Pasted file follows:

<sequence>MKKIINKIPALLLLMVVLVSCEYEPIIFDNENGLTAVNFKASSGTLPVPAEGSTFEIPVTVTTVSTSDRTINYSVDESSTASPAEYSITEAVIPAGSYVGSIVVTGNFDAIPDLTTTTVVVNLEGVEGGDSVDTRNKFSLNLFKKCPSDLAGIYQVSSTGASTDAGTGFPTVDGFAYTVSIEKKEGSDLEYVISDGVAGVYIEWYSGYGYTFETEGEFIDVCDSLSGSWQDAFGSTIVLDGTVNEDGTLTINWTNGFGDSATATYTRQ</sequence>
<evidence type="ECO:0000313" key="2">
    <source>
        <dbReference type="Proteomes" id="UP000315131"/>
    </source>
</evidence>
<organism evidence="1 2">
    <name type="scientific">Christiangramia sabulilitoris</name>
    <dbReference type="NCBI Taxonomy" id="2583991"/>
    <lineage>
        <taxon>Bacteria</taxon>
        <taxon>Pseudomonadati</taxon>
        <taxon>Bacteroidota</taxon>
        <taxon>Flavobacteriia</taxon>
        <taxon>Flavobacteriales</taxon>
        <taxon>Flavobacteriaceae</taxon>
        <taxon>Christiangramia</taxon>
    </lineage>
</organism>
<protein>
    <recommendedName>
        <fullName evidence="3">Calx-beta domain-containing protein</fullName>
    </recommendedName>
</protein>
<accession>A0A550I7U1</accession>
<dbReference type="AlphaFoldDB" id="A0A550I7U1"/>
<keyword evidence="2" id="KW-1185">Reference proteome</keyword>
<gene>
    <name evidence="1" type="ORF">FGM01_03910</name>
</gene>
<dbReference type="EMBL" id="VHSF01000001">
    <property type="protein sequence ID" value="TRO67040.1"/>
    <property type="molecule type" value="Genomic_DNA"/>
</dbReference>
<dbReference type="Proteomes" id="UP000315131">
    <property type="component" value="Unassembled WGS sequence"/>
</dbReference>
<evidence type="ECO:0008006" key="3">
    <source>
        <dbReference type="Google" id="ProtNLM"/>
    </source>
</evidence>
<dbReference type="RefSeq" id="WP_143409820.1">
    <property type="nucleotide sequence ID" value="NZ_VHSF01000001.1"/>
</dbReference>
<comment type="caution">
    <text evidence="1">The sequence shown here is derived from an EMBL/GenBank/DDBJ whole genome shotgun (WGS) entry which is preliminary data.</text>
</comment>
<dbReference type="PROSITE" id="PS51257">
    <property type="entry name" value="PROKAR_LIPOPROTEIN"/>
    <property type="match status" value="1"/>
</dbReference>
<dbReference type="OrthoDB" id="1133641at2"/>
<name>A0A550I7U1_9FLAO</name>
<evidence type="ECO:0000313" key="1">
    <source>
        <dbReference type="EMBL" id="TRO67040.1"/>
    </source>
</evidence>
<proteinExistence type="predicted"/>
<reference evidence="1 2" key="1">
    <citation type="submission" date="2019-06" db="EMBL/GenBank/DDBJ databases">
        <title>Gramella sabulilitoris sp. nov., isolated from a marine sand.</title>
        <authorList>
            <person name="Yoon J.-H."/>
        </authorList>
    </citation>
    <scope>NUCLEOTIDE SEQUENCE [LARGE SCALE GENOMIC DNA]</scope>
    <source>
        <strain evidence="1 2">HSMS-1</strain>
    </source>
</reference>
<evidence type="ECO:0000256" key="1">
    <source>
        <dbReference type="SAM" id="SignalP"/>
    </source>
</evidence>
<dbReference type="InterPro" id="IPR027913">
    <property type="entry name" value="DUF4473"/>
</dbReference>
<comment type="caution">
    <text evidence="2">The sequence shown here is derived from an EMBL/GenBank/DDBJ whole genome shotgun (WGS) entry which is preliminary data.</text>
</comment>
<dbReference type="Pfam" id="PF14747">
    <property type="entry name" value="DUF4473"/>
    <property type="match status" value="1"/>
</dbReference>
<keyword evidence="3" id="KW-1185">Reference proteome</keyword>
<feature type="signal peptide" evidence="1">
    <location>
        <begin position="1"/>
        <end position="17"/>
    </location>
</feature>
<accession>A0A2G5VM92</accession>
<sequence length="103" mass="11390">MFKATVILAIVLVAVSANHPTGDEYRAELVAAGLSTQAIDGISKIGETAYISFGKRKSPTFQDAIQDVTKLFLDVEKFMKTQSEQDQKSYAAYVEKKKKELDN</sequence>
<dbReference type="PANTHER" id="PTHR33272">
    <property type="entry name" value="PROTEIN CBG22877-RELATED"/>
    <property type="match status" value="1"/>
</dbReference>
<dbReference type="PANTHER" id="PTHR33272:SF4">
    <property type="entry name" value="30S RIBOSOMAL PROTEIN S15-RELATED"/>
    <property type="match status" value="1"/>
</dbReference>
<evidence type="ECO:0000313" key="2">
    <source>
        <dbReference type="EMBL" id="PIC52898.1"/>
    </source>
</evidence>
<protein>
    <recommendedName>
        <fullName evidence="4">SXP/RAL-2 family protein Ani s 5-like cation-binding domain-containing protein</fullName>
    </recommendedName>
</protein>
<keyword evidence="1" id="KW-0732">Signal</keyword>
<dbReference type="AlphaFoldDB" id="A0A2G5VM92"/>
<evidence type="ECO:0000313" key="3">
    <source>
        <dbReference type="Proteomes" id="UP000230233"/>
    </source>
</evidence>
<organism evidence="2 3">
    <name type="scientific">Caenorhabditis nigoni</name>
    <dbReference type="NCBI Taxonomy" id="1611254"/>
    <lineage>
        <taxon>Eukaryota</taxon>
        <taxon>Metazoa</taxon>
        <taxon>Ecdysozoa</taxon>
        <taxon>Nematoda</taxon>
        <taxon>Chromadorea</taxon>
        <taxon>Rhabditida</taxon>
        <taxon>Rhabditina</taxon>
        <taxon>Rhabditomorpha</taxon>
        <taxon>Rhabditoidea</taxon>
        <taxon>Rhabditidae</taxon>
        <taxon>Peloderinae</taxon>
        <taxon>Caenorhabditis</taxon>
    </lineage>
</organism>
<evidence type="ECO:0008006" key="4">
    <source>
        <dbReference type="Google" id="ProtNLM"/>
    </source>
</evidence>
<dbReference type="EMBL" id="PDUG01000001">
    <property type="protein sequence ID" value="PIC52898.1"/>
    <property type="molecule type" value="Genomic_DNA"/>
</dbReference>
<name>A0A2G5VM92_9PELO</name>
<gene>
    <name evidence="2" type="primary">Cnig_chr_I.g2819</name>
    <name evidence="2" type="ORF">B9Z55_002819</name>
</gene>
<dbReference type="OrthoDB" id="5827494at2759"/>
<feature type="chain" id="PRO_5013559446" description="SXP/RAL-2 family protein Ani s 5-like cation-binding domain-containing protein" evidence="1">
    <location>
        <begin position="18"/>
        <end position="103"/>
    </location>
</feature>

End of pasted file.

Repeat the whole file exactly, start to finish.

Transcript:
<sequence>MKKIINKIPALLLLMVVLVSCEYEPIIFDNENGLTAVNFKASSGTLPVPAEGSTFEIPVTVTTVSTSDRTINYSVDESSTASPAEYSITEAVIPAGSYVGSIVVTGNFDAIPDLTTTTVVVNLEGVEGGDSVDTRNKFSLNLFKKCPSDLAGIYQVSSTGASTDAGTGFPTVDGFAYTVSIEKKEGSDLEYVISDGVAGVYIEWYSGYGYTFETEGEFIDVCDSLSGSWQDAFGSTIVLDGTVNEDGTLTINWTNGFGDSATATYTRQ</sequence>
<evidence type="ECO:0000313" key="2">
    <source>
        <dbReference type="Proteomes" id="UP000315131"/>
    </source>
</evidence>
<organism evidence="1 2">
    <name type="scientific">Christiangramia sabulilitoris</name>
    <dbReference type="NCBI Taxonomy" id="2583991"/>
    <lineage>
        <taxon>Bacteria</taxon>
        <taxon>Pseudomonadati</taxon>
        <taxon>Bacteroidota</taxon>
        <taxon>Flavobacteriia</taxon>
        <taxon>Flavobacteriales</taxon>
        <taxon>Flavobacteriaceae</taxon>
        <taxon>Christiangramia</taxon>
    </lineage>
</organism>
<protein>
    <recommendedName>
        <fullName evidence="3">Calx-beta domain-containing protein</fullName>
    </recommendedName>
</protein>
<accession>A0A550I7U1</accession>
<dbReference type="AlphaFoldDB" id="A0A550I7U1"/>
<keyword evidence="2" id="KW-1185">Reference proteome</keyword>
<gene>
    <name evidence="1" type="ORF">FGM01_03910</name>
</gene>
<dbReference type="EMBL" id="VHSF01000001">
    <property type="protein sequence ID" value="TRO67040.1"/>
    <property type="molecule type" value="Genomic_DNA"/>
</dbReference>
<dbReference type="Proteomes" id="UP000315131">
    <property type="component" value="Unassembled WGS sequence"/>
</dbReference>
<evidence type="ECO:0008006" key="3">
    <source>
        <dbReference type="Google" id="ProtNLM"/>
    </source>
</evidence>
<dbReference type="RefSeq" id="WP_143409820.1">
    <property type="nucleotide sequence ID" value="NZ_VHSF01000001.1"/>
</dbReference>
<comment type="caution">
    <text evidence="1">The sequence shown here is derived from an EMBL/GenBank/DDBJ whole genome shotgun (WGS) entry which is preliminary data.</text>
</comment>
<dbReference type="PROSITE" id="PS51257">
    <property type="entry name" value="PROKAR_LIPOPROTEIN"/>
    <property type="match status" value="1"/>
</dbReference>
<dbReference type="OrthoDB" id="1133641at2"/>
<name>A0A550I7U1_9FLAO</name>
<evidence type="ECO:0000313" key="1">
    <source>
        <dbReference type="EMBL" id="TRO67040.1"/>
    </source>
</evidence>
<proteinExistence type="predicted"/>
<reference evidence="1 2" key="1">
    <citation type="submission" date="2019-06" db="EMBL/GenBank/DDBJ databases">
        <title>Gramella sabulilitoris sp. nov., isolated from a marine sand.</title>
        <authorList>
            <person name="Yoon J.-H."/>
        </authorList>
    </citation>
    <scope>NUCLEOTIDE SEQUENCE [LARGE SCALE GENOMIC DNA]</scope>
    <source>
        <strain evidence="1 2">HSMS-1</strain>
    </source>
</reference>
<evidence type="ECO:0000256" key="1">
    <source>
        <dbReference type="SAM" id="SignalP"/>
    </source>
</evidence>
<dbReference type="InterPro" id="IPR027913">
    <property type="entry name" value="DUF4473"/>
</dbReference>
<comment type="caution">
    <text evidence="2">The sequence shown here is derived from an EMBL/GenBank/DDBJ whole genome shotgun (WGS) entry which is preliminary data.</text>
</comment>
<dbReference type="Pfam" id="PF14747">
    <property type="entry name" value="DUF4473"/>
    <property type="match status" value="1"/>
</dbReference>
<keyword evidence="3" id="KW-1185">Reference proteome</keyword>
<feature type="signal peptide" evidence="1">
    <location>
        <begin position="1"/>
        <end position="17"/>
    </location>
</feature>
<accession>A0A2G5VM92</accession>
<sequence length="103" mass="11390">MFKATVILAIVLVAVSANHPTGDEYRAELVAAGLSTQAIDGISKIGETAYISFGKRKSPTFQDAIQDVTKLFLDVEKFMKTQSEQDQKSYAAYVEKKKKELDN</sequence>
<dbReference type="PANTHER" id="PTHR33272">
    <property type="entry name" value="PROTEIN CBG22877-RELATED"/>
    <property type="match status" value="1"/>
</dbReference>
<dbReference type="PANTHER" id="PTHR33272:SF4">
    <property type="entry name" value="30S RIBOSOMAL PROTEIN S15-RELATED"/>
    <property type="match status" value="1"/>
</dbReference>
<evidence type="ECO:0000313" key="2">
    <source>
        <dbReference type="EMBL" id="PIC52898.1"/>
    </source>
</evidence>
<protein>
    <recommendedName>
        <fullName evidence="4">SXP/RAL-2 family protein Ani s 5-like cation-binding domain-containing protein</fullName>
    </recommendedName>
</protein>
<keyword evidence="1" id="KW-0732">Signal</keyword>
<dbReference type="AlphaFoldDB" id="A0A2G5VM92"/>
<evidence type="ECO:0000313" key="3">
    <source>
        <dbReference type="Proteomes" id="UP000230233"/>
    </source>
</evidence>
<organism evidence="2 3">
    <name type="scientific">Caenorhabditis nigoni</name>
    <dbReference type="NCBI Taxonomy" id="1611254"/>
    <lineage>
        <taxon>Eukaryota</taxon>
        <taxon>Metazoa</taxon>
        <taxon>Ecdysozoa</taxon>
        <taxon>Nematoda</taxon>
        <taxon>Chromadorea</taxon>
        <taxon>Rhabditida</taxon>
        <taxon>Rhabditina</taxon>
        <taxon>Rhabditomorpha</taxon>
        <taxon>Rhabditoidea</taxon>
        <taxon>Rhabditidae</taxon>
        <taxon>Peloderinae</taxon>
        <taxon>Caenorhabditis</taxon>
    </lineage>
</organism>
<evidence type="ECO:0008006" key="4">
    <source>
        <dbReference type="Google" id="ProtNLM"/>
    </source>
</evidence>
<dbReference type="EMBL" id="PDUG01000001">
    <property type="protein sequence ID" value="PIC52898.1"/>
    <property type="molecule type" value="Genomic_DNA"/>
</dbReference>
<name>A0A2G5VM92_9PELO</name>
<gene>
    <name evidence="2" type="primary">Cnig_chr_I.g2819</name>
    <name evidence="2" type="ORF">B9Z55_002819</name>
</gene>
<dbReference type="OrthoDB" id="5827494at2759"/>
<feature type="chain" id="PRO_5013559446" description="SXP/RAL-2 family protein Ani s 5-like cation-binding domain-containing protein" evidence="1">
    <location>
        <begin position="18"/>
        <end position="103"/>
    </location>
</feature>